Advertisement revenue of the Icelandic media has halved since its all-time-high in 2007, as calculated in fixed 2015 prices. The media’s revenue from advertisements totalled around 12,000 ISK million in 2015. This corresponds to 36,000 ISK per capita. Newspapers are the single most important advertising medium in the country retaining 49 per cent in 2015. The Icelandic market shows some special traits compared with the Nordic countries and elsewhere. Much larger share of the advertising cake falls into the hands of newspapers and radio than in most other countries and the web is still a relatively underdeveloped advertising medium. Moreover, advertising spending in Iceland is lower than in the other Nordic countries as share of Gross Domestic Product and per capita.
In the advent of the financial collapse in Iceland in autumn 2008 advertisement revenue of the media dropped by 27 per cent, in current prices. From 2010 and onwards the revenue has incremented slowly albeit surely, and is now a little higher than when its highest in 2007. The drop in the advertisement revenue of the media was even more severe if measured in real prices (2015 prices). Accordingly the advertisement revenue of the media fell by 68 per cent from 2007 to 2009, but have since increased a little and are still 53 per cent lower than the year before the financial collapse in 2008. Advertising revenue of the media in 2015 was identical to the revenue in 2000, calculated in fixed prices (see figure 1).
The fall in the advertising revenue of the media in Iceland is comparable to what has happened in some of the Nordic countries. From 2008 to 2015 advertisement revenue of the media declined in Denmark some 22 per cent, in Finland 25 per cent, in Norway 15 per cent but only four per cent in Sweden, calculated in fixed 2008 prices (Ohlsson and Facht (2017) Kampen om reklamen, p. 53). Comparable figure for Iceland is 23 per cent.
The print media (newspapers and magazines) earned almost half of the advertisement revenue of the media in 2015. Newspapers (dailies and non-dailies) were the single most important advertising medium with 43 per cent of the total advertising spending on the media. Television was the second most important, with 21 per cent. Radio came third with 15 per cent, followed by the web with 13 per cent. The share of others was significantly lower, with six per cent share of magazines (including papers issued less than once in a week) and two per cent share of cinemas (including video).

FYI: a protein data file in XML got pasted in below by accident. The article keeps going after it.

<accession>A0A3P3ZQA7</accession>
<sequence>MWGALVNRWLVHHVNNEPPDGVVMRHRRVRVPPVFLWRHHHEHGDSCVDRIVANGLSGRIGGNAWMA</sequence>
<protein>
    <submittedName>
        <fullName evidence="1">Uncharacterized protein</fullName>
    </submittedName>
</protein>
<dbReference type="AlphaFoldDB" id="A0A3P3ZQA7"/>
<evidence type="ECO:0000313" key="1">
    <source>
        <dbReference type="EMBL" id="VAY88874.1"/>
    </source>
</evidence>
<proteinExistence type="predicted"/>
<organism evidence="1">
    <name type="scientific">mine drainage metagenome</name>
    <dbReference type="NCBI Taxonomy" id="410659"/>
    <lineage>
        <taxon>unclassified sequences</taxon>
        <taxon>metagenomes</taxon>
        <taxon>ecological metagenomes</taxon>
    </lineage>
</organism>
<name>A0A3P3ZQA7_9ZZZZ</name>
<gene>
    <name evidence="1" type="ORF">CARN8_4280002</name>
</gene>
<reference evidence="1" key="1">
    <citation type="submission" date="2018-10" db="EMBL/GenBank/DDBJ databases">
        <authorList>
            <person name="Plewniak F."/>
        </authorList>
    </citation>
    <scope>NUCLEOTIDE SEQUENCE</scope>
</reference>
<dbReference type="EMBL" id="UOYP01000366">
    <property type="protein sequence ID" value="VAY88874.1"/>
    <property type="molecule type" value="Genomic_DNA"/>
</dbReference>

Since 1996, the division of the advertising cake between different media has changed somewhat. This applies specifically to the print media (newspapers and magazines), whose share has dropped from 60 per cent down to 49 per cent. Most important is the decline in share of newspapers from half to 40 per cent. Gradually lessening importance of newspapers as advertising medium can to a large extent be explained by two interrelated factors, i.e. the advent and development of the web media and dwindling circulation and reading of newspapers. In the early 2000s the share of the web media in the advertising revenue was limited, or less than five per cent. Since then the share of web media has gradually increased up to some 13 per cent in 2015. Some 60 per cent of the advertising revenue of the web media falls in the hands of web sites of traditional media. The importance of independent web sites has increased gradually in the more recent years, up to 40 per cent of total. No account is taken here to advertising expenditure on non-domestic web sites. It can be estimated, however, that the amount which is paid for advertisements on foreign web sites is considerably lower than for domestic web sites, or less than a quarter.